weaning off oh my zsh

Since December 2011, I've been working with ZSH, an alternate shell for *nix-based operating systems which has conventions similar to BASH, ZSH adds a number of more modern features to the standard shell fare, such as more customization options for your prompt and extendable autocompletion. To get started on it, I've employed the lovely Oh My ZSH framework which helps to organize your ZSH settings (.zshrc) and use functionality developed by others so you can explore the wonderful possibilities of this awesome shell.

Oh My ZSH was designed for new users, and is meant to be replaced at some point in the future by a .zshrc that handles everything. This was also my eventual goal, but after getting more comfortable with Oh My ZSH, I began realizing that I would be missing out on a number of enhancements it gives my shell experience:

  • Plugins: A big part of my love for Oh My ZSH is its plugin architecture. With a shitload of premade plugins and the ability to easily add your own, incorporating new programs/functionality into my current shell workflow is trivial. For example, I began using git flow yesterday, a plugin based on Nvie's "A successful git branching model" blog post and after enabling the plugin found that it was incredibly easy to work with. Through subsequent trial and error, this same functionality would have taken days to implement (making small changes/additions here and there), but with the plugin I was able to just start using git-flow using conventional 3-character aliases, just like my interface to git, with the same level of autocompletion I've come to expect from ZSH's powerful engine.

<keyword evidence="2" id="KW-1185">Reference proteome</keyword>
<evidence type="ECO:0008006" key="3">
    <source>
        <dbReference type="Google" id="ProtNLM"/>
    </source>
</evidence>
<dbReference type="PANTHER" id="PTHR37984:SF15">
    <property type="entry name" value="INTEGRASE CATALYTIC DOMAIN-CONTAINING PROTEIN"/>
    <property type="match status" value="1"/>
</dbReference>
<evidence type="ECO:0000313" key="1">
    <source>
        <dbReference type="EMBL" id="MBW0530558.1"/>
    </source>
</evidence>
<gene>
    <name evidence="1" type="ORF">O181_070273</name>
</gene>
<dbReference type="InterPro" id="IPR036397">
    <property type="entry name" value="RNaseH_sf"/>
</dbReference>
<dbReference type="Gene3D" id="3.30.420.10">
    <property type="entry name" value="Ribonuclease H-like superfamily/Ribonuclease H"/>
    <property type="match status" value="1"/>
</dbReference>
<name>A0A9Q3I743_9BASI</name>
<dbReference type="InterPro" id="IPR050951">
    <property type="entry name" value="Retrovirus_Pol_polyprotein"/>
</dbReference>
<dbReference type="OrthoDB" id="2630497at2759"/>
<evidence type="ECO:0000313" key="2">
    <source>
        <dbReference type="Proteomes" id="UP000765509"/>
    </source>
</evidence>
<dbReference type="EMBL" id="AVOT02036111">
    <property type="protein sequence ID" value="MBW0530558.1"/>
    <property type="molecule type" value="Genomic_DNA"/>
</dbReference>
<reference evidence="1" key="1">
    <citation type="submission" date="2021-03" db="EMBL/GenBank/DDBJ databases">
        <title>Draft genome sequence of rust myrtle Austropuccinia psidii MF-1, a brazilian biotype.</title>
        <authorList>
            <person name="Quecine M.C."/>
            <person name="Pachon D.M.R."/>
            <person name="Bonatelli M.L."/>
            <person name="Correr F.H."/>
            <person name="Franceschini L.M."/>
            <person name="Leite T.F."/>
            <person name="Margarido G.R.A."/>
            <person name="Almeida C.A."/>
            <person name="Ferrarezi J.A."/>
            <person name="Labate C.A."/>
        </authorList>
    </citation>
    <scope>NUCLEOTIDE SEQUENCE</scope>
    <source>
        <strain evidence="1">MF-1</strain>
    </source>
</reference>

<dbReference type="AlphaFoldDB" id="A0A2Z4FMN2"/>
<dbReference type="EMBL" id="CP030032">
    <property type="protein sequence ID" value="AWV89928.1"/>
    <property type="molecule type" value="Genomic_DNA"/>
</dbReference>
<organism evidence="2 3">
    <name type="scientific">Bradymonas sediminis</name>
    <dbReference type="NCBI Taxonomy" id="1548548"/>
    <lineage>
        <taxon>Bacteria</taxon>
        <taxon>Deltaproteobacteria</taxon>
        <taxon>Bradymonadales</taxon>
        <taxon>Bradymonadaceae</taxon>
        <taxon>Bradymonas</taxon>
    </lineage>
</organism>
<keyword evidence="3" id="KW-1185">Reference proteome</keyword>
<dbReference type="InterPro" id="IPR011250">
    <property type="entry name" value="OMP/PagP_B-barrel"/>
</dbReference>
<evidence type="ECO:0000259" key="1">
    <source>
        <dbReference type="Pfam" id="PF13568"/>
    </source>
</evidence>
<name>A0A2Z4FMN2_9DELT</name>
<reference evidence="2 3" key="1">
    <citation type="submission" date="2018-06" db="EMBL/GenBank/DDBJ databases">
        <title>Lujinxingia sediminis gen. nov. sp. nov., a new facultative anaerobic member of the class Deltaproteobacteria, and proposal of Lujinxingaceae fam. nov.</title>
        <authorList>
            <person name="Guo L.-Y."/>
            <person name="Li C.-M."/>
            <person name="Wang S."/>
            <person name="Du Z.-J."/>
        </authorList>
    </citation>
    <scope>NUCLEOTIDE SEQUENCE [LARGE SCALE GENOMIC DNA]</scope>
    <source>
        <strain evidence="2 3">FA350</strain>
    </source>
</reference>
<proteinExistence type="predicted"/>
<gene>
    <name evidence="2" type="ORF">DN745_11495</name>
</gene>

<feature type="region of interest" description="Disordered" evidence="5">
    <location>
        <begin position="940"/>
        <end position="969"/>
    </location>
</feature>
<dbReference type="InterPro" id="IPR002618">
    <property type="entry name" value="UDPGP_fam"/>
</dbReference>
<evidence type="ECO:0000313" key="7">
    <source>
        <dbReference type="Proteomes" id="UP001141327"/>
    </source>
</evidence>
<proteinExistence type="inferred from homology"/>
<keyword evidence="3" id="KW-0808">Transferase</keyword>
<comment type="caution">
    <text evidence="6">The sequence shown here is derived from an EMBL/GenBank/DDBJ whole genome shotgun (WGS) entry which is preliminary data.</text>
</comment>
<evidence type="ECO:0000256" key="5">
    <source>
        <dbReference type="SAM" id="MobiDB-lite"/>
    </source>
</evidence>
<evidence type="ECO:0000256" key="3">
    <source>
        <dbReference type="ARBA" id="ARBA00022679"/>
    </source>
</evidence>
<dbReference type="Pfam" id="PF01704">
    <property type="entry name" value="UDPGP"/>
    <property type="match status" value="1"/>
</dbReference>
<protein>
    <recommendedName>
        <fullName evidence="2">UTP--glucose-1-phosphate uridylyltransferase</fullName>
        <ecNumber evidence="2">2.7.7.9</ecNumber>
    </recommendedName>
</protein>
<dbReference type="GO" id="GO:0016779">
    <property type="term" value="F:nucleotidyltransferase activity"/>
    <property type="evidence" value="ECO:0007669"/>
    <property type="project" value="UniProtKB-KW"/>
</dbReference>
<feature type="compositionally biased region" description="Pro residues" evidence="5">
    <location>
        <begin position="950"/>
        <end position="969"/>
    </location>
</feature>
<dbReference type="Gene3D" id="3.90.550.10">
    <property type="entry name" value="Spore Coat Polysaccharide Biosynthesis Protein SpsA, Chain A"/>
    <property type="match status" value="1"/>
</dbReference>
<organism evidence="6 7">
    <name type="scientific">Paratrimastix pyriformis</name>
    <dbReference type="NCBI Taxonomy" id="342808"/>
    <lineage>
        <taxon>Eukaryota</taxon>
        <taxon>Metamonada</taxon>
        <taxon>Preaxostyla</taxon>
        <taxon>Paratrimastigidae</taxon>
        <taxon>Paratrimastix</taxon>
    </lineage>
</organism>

• Concurrency: Oh My ZSH has an update function that it fires each week to keep the plugins directory up to date. When new technologies are made available, it doesn't take very long before a plugin for that software is added to the Oh My ZSH repo.

  • Built-in functionality: In addition to its massive plugin library, Oh My ZSH also comes with a collection of aliases, functions and variables for use in your scripts and everyday use. This useful built-in functionality is stuff I use on an everyday basis for prompt display, general hackery, and other fun shell tasks.

I need a framework for ZSH that can accomplish these goals, but doesn't bother with the theming or tricks designed to enable newbies to use ZSH. As someone mildly comfortable with this shell already, I want something a little more powerful but maybe not so easy to use.

Introducing DOTS

The features of Oh My ZSH I highlighted above make it a possibility to use as a power user of ZSH. But as the aim of the Oh My ZSH project is to help newer users get acquainted with the shell, I've decided to start my own project, forked from Oh My ZSH but without the newbie sugar like themes and installation management tasks. I figure everyone can figure that out on their own. The idea behind this framework is for you to fork it, and maintain that fork with your own "dot files", scripts and other home-dir tools you need for general hackery. Once again, it's meant as a starting point but it strips away unnecessary shit that you're never, ever going to use.

Git it!

So you wanna try it out? First, uninstall Oh My ZSH! (rm -rf ~/.oh-my-zsh) and run this little diddy:

curl -L https://github.com/tubbo/dots/raw/master/tools/install.sh | sh

Persisting your dot files

Not only is DOTS designed to take care of your basic ZSH tasks, it also persists your home directory configuration files ("dot files") across your machines. To invoke this feature, simply type the following in your home directory:

persist .gemrc

(or whatever file you want persisted)

This will move the file to ~/.dots/config/gemrc, add it to the git repository, and symlink ~/.gemrc to ~/.dots/config/gemrc. You can now commit this file into Git and synchronize it across machines when you update dots!

To stop persisting a file, type:

forget .gemrc

This will replace the symlink with the file it's linked to and remove it from the Git repository. You will have to make a commit to confirm this change.